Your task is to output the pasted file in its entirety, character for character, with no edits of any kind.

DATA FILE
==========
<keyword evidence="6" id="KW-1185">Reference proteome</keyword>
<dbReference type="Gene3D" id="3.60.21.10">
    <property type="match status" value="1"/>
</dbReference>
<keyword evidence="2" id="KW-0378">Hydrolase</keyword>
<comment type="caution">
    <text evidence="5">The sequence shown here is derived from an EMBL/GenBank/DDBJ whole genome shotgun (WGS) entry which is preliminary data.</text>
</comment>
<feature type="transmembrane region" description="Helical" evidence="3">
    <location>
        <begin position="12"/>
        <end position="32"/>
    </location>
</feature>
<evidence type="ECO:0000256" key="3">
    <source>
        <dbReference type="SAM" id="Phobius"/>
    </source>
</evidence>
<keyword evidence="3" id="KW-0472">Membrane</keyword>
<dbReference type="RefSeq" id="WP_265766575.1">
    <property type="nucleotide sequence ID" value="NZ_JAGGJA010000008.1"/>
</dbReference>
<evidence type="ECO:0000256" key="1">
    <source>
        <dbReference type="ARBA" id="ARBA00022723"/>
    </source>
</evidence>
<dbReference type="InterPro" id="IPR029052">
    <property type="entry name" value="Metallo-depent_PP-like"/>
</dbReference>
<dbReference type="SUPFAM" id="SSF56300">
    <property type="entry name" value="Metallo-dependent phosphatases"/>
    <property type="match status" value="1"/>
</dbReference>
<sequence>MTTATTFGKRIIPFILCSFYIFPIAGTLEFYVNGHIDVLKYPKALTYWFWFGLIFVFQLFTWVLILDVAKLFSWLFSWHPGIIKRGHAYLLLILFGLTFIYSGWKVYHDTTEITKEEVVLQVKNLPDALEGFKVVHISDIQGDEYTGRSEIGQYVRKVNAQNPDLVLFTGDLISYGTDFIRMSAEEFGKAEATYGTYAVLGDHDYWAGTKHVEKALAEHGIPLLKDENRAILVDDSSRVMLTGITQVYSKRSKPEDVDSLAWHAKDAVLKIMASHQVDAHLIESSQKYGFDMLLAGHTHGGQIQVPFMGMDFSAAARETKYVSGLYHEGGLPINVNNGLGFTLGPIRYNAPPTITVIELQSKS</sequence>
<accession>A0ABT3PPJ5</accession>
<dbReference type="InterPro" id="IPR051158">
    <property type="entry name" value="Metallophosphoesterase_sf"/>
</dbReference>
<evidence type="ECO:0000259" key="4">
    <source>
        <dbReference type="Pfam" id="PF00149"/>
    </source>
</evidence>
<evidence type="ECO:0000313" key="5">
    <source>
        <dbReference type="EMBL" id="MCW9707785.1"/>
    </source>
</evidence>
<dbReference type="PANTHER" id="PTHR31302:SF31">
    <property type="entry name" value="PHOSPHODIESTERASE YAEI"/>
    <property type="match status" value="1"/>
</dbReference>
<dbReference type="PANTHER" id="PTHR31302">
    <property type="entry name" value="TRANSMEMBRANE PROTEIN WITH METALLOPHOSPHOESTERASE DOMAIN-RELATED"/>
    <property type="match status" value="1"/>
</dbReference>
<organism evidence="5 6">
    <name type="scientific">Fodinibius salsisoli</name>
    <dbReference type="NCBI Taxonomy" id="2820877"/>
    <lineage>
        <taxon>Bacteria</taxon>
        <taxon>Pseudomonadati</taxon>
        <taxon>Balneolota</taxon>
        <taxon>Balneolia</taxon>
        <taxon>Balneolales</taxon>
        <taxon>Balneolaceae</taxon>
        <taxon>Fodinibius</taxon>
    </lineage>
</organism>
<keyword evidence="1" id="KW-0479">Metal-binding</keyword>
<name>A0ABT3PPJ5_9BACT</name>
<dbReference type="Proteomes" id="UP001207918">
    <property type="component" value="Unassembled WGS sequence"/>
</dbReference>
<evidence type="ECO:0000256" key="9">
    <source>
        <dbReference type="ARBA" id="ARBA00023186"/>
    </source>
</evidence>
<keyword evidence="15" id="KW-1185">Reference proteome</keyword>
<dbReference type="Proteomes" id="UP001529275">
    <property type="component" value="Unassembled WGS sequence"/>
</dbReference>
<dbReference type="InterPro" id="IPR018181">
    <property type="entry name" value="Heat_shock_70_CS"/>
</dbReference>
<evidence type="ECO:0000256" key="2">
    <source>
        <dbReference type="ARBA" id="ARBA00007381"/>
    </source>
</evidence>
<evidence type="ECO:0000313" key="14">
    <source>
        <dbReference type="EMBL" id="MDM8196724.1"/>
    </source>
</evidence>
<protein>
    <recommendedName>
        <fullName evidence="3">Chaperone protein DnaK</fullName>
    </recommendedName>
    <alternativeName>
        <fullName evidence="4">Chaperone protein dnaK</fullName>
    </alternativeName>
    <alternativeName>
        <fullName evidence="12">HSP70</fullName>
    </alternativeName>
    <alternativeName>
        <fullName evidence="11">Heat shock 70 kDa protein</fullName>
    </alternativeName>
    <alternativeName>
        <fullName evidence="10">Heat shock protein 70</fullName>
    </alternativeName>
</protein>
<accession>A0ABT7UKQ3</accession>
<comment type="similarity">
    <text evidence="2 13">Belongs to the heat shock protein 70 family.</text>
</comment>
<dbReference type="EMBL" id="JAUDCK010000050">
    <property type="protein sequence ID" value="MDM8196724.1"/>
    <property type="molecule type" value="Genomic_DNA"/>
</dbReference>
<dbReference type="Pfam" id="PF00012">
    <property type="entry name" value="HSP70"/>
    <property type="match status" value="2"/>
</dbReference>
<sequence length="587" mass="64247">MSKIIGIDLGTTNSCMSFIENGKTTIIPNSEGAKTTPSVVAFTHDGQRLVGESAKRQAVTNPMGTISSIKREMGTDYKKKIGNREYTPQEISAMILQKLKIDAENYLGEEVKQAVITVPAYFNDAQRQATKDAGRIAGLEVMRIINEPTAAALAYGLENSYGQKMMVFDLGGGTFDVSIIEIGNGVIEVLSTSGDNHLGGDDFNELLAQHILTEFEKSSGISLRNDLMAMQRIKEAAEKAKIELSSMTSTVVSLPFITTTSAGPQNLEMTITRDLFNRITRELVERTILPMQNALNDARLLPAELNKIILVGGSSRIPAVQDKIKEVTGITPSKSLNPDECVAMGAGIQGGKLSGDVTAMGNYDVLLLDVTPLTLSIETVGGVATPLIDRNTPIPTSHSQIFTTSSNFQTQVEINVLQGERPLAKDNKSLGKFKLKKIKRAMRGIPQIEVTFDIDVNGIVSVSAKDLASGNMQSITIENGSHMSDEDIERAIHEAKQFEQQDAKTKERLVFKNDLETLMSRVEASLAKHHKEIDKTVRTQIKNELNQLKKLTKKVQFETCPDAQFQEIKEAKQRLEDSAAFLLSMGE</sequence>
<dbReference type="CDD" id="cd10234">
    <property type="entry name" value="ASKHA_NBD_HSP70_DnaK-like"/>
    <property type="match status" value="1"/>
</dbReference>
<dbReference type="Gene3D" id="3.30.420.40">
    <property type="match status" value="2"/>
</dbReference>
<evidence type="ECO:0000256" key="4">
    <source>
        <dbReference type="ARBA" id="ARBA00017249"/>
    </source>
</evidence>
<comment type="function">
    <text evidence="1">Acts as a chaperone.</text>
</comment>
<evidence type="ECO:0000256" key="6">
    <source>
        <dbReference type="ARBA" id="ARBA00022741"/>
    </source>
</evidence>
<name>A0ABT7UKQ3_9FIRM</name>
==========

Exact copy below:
<keyword evidence="6" id="KW-1185">Reference proteome</keyword>
<dbReference type="Gene3D" id="3.60.21.10">
    <property type="match status" value="1"/>
</dbReference>
<keyword evidence="2" id="KW-0378">Hydrolase</keyword>
<comment type="caution">
    <text evidence="5">The sequence shown here is derived from an EMBL/GenBank/DDBJ whole genome shotgun (WGS) entry which is preliminary data.</text>
</comment>
<feature type="transmembrane region" description="Helical" evidence="3">
    <location>
        <begin position="12"/>
        <end position="32"/>
    </location>
</feature>
<evidence type="ECO:0000256" key="3">
    <source>
        <dbReference type="SAM" id="Phobius"/>
    </source>
</evidence>
<keyword evidence="3" id="KW-0472">Membrane</keyword>
<dbReference type="RefSeq" id="WP_265766575.1">
    <property type="nucleotide sequence ID" value="NZ_JAGGJA010000008.1"/>
</dbReference>
<evidence type="ECO:0000256" key="1">
    <source>
        <dbReference type="ARBA" id="ARBA00022723"/>
    </source>
</evidence>
<dbReference type="InterPro" id="IPR029052">
    <property type="entry name" value="Metallo-depent_PP-like"/>
</dbReference>
<dbReference type="SUPFAM" id="SSF56300">
    <property type="entry name" value="Metallo-dependent phosphatases"/>
    <property type="match status" value="1"/>
</dbReference>
<sequence>MTTATTFGKRIIPFILCSFYIFPIAGTLEFYVNGHIDVLKYPKALTYWFWFGLIFVFQLFTWVLILDVAKLFSWLFSWHPGIIKRGHAYLLLILFGLTFIYSGWKVYHDTTEITKEEVVLQVKNLPDALEGFKVVHISDIQGDEYTGRSEIGQYVRKVNAQNPDLVLFTGDLISYGTDFIRMSAEEFGKAEATYGTYAVLGDHDYWAGTKHVEKALAEHGIPLLKDENRAILVDDSSRVMLTGITQVYSKRSKPEDVDSLAWHAKDAVLKIMASHQVDAHLIESSQKYGFDMLLAGHTHGGQIQVPFMGMDFSAAARETKYVSGLYHEGGLPINVNNGLGFTLGPIRYNAPPTITVIELQSKS</sequence>
<accession>A0ABT3PPJ5</accession>
<dbReference type="InterPro" id="IPR051158">
    <property type="entry name" value="Metallophosphoesterase_sf"/>
</dbReference>
<evidence type="ECO:0000259" key="4">
    <source>
        <dbReference type="Pfam" id="PF00149"/>
    </source>
</evidence>
<evidence type="ECO:0000313" key="5">
    <source>
        <dbReference type="EMBL" id="MCW9707785.1"/>
    </source>
</evidence>
<dbReference type="PANTHER" id="PTHR31302:SF31">
    <property type="entry name" value="PHOSPHODIESTERASE YAEI"/>
    <property type="match status" value="1"/>
</dbReference>
<dbReference type="PANTHER" id="PTHR31302">
    <property type="entry name" value="TRANSMEMBRANE PROTEIN WITH METALLOPHOSPHOESTERASE DOMAIN-RELATED"/>
    <property type="match status" value="1"/>
</dbReference>
<organism evidence="5 6">
    <name type="scientific">Fodinibius salsisoli</name>
    <dbReference type="NCBI Taxonomy" id="2820877"/>
    <lineage>
        <taxon>Bacteria</taxon>
        <taxon>Pseudomonadati</taxon>
        <taxon>Balneolota</taxon>
        <taxon>Balneolia</taxon>
        <taxon>Balneolales</taxon>
        <taxon>Balneolaceae</taxon>
        <taxon>Fodinibius</taxon>
    </lineage>
</organism>
<keyword evidence="1" id="KW-0479">Metal-binding</keyword>
<name>A0ABT3PPJ5_9BACT</name>
<dbReference type="Proteomes" id="UP001207918">
    <property type="component" value="Unassembled WGS sequence"/>
</dbReference>
<evidence type="ECO:0000256" key="9">
    <source>
        <dbReference type="ARBA" id="ARBA00023186"/>
    </source>
</evidence>
<keyword evidence="15" id="KW-1185">Reference proteome</keyword>
<dbReference type="Proteomes" id="UP001529275">
    <property type="component" value="Unassembled WGS sequence"/>
</dbReference>
<dbReference type="InterPro" id="IPR018181">
    <property type="entry name" value="Heat_shock_70_CS"/>
</dbReference>
<evidence type="ECO:0000256" key="2">
    <source>
        <dbReference type="ARBA" id="ARBA00007381"/>
    </source>
</evidence>
<evidence type="ECO:0000313" key="14">
    <source>
        <dbReference type="EMBL" id="MDM8196724.1"/>
    </source>
</evidence>
<protein>
    <recommendedName>
        <fullName evidence="3">Chaperone protein DnaK</fullName>
    </recommendedName>
    <alternativeName>
        <fullName evidence="4">Chaperone protein dnaK</fullName>
    </alternativeName>
    <alternativeName>
        <fullName evidence="12">HSP70</fullName>
    </alternativeName>
    <alternativeName>
        <fullName evidence="11">Heat shock 70 kDa protein</fullName>
    </alternativeName>
    <alternativeName>
        <fullName evidence="10">Heat shock protein 70</fullName>
    </alternativeName>
</protein>
<accession>A0ABT7UKQ3</accession>
<comment type="similarity">
    <text evidence="2 13">Belongs to the heat shock protein 70 family.</text>
</comment>
<dbReference type="EMBL" id="JAUDCK010000050">
    <property type="protein sequence ID" value="MDM8196724.1"/>
    <property type="molecule type" value="Genomic_DNA"/>
</dbReference>
<dbReference type="Pfam" id="PF00012">
    <property type="entry name" value="HSP70"/>
    <property type="match status" value="2"/>
</dbReference>
<sequence length="587" mass="64247">MSKIIGIDLGTTNSCMSFIENGKTTIIPNSEGAKTTPSVVAFTHDGQRLVGESAKRQAVTNPMGTISSIKREMGTDYKKKIGNREYTPQEISAMILQKLKIDAENYLGEEVKQAVITVPAYFNDAQRQATKDAGRIAGLEVMRIINEPTAAALAYGLENSYGQKMMVFDLGGGTFDVSIIEIGNGVIEVLSTSGDNHLGGDDFNELLAQHILTEFEKSSGISLRNDLMAMQRIKEAAEKAKIELSSMTSTVVSLPFITTTSAGPQNLEMTITRDLFNRITRELVERTILPMQNALNDARLLPAELNKIILVGGSSRIPAVQDKIKEVTGITPSKSLNPDECVAMGAGIQGGKLSGDVTAMGNYDVLLLDVTPLTLSIETVGGVATPLIDRNTPIPTSHSQIFTTSSNFQTQVEINVLQGERPLAKDNKSLGKFKLKKIKRAMRGIPQIEVTFDIDVNGIVSVSAKDLASGNMQSITIENGSHMSDEDIERAIHEAKQFEQQDAKTKERLVFKNDLETLMSRVEASLAKHHKEIDKTVRTQIKNELNQLKKLTKKVQFETCPDAQFQEIKEAKQRLEDSAAFLLSMGE</sequence>
<dbReference type="CDD" id="cd10234">
    <property type="entry name" value="ASKHA_NBD_HSP70_DnaK-like"/>
    <property type="match status" value="1"/>
</dbReference>
<dbReference type="Gene3D" id="3.30.420.40">
    <property type="match status" value="2"/>
</dbReference>
<evidence type="ECO:0000256" key="4">
    <source>
        <dbReference type="ARBA" id="ARBA00017249"/>
    </source>
</evidence>
<comment type="function">
    <text evidence="1">Acts as a chaperone.</text>
</comment>
<evidence type="ECO:0000256" key="6">
    <source>
        <dbReference type="ARBA" id="ARBA00022741"/>
    </source>
</evidence>
<name>A0ABT7UKQ3_9FIRM</name>